Medicare Part B (Medical Insurance) covers a limited number of outpatient prescription drugs under limited conditions. Usually, drugs covered under Part B are drugs which patient will get at a doctor’s office or hospital outpatient setting.
The patient will pay 20% of the Medicare-approved amount for covered Part B prescription drugs that they get in a doctor’s office or pharmacy, and the Part B deductible applies. In a hospital outpatient setting, the patient will pay a copayment of 20%. If your hospital is participating in a certain outpatient drug discount program (called “340B”), your copayment will be 20% of the lower price, with some exceptions.
Medicare Part B Coverage
- Drugs used with an item of durable medical equipment (DME):
Medicare covers drugs infused through DME, like an infusion pump or a nebulizer.
- Some antigens:
Medicare helps pay for antigens if they’re prepared by a doctor and are given by a properly instructed person (the patient) under appropriate supervision.
- Injectable osteoporosis drugs:
Medicare helps pay for an injectable drug if patient is a woman with osteoporosis who meets the criteria for the Medicare home health benefit and has a bone fracture that a doctor certifies was related to post-menopausal osteoporosis. A doctor must certify that the patient can’t give yourself the injection. The home health nurse or aide won’t be covered to provide the injection unless family and/or caregivers are unable or unwilling to give you the drug by injection.
- Erythropoiesis-stimulating agents:
Medicare helps pay for erythropoietin by injection if patients have End-Stage Renal Disease (ESRD) or they need this drug to treat anemia related to certain other conditions.
- Blood clotting factors:
Medicare helps pay for clotting factors patients give themselves by injection if they have hemophilia.
- Injectable and infused drugs:
Medicare covers most of these when given by a licensed medical provider.
- Oral End-Stage Renal Disease (ESRD) drugs:
Medicare helps pay for some oral ESRD drugs if the same drug is available in injectable form and the drug is covered under the Part B ESRD benefit.
- Parental and enternal nutrition (intravenous and tube feeding):
Medicare helps pay for certain nutrients if patient can’t absorb nutrition through your intestinal tract or take food by mouth.
- Intravenous Immune Globulin (IVIG) provided in-home:
Medicare helps pay for IVIG if patient have a diagnosis of primary immune deficiency disease. A doctor must decide that it’s medically appropriate for the IVIG to be given in your home. Part B covers the IVIG itself. But, Part B doesn’t pay for other items and services related getting the IVIG at home.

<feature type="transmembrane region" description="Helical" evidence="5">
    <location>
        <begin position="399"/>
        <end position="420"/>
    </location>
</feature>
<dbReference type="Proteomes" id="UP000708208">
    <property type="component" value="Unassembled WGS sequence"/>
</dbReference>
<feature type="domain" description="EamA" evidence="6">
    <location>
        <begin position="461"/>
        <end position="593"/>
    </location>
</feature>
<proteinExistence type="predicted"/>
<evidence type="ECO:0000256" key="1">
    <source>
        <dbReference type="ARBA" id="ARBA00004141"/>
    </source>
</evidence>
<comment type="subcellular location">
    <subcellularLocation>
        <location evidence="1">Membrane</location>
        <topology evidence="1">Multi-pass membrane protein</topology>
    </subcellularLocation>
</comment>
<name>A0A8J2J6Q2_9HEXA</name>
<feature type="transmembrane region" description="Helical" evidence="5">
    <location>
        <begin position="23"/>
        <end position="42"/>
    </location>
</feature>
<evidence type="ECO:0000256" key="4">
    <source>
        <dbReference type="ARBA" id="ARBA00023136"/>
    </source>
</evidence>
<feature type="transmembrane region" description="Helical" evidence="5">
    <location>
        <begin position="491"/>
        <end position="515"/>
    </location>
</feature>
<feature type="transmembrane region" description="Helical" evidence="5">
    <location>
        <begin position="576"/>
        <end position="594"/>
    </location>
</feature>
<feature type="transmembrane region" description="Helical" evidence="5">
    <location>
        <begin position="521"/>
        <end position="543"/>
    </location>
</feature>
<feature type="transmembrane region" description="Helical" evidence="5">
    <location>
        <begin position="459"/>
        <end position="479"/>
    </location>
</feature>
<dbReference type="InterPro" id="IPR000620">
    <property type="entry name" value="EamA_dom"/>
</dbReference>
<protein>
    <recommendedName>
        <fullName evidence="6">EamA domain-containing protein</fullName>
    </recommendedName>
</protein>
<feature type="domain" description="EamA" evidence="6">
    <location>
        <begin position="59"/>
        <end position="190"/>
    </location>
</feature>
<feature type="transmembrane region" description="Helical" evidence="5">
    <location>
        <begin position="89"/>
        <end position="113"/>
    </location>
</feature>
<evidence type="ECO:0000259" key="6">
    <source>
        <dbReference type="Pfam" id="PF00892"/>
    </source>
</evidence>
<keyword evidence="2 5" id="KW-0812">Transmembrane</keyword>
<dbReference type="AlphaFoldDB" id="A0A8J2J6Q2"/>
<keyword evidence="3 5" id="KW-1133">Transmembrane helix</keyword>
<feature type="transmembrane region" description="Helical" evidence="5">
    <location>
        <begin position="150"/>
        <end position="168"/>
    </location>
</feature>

- Shots (vaccinations):
Medicare covers flu shots, pneumococcal shots, Hepatitis B shots, and some other vaccines when they’re related directly to the treatment of an injury of illness.
- Transplant /immunosuppressive drugs:
Medicare covers transplant drug therapy if Medicare helped pay for the patient’s organ transplant. Medicare won’t pay for any services or items, including transplant drugs, for patients who aren’t entitled to Medicare.
Medicare Part D Coverage
Part D may cover other transplant drugs that Part B doesn’t cover, even if Medicare didn’t pay for the transplant. If patient have ESRD and Original Medicare, generally they will join a Medicare drug plan. If patients entitled to Medicare only because of ESRD, Medicare coverage ends 36 months after the month of the transplant.
- Oral cancer drugs:
Medicare helps pay for some oral cancer drugs that are taken by mouth if the same drug is available in injectable form or the drug is a prodrug of the injectable drug. A prodrug is an oral form of a drug that, when ingested, breaks down into the same active ingredient found in the injectable drug. As new oral cancer drugs become available, Part B may cover them.
- Oral anti-nausea drugs:
Medicare helps pay for oral anti-nausea drugs used as part of an anti-cancer chemotherapeutic regimen if they’re administered before, at, or within 48 hours of chemotherapy or are used as a full therapeutic replacement for an intravenous anti-nausea drug.
- Self-administered drugs in hospital outpatient savings:
Medicare may pay for some self-administered drugs, like drugs given through an IV. Medicare pays for these drugs if patients need them for hospital outpatient services.
Medicare will pay for transplant drugs with no time limit if patient were already entitled to Medicare because of age or disability before they got ESRD or patient became entitled to Medicare because of age or disability after getting a transplant that was paid for by Medicare or private insurance that paid primary to Medicare Part A (Hospital Insurance) coverage, in a Medicare-certified facility.
Keeping track of constant changes to drug-related CMS regulations is an ongoing challenge, resulting in both compliance and reimbursement being at risk. Medical Billers and Coders (MBC) has a well-trained pharmacy billing team who keeps a close eye on insurance coverage by various carriers like Medicare or commercial. carriers. To know more about pharmacy billing services you contact us at 888-357-3226/ email@example.com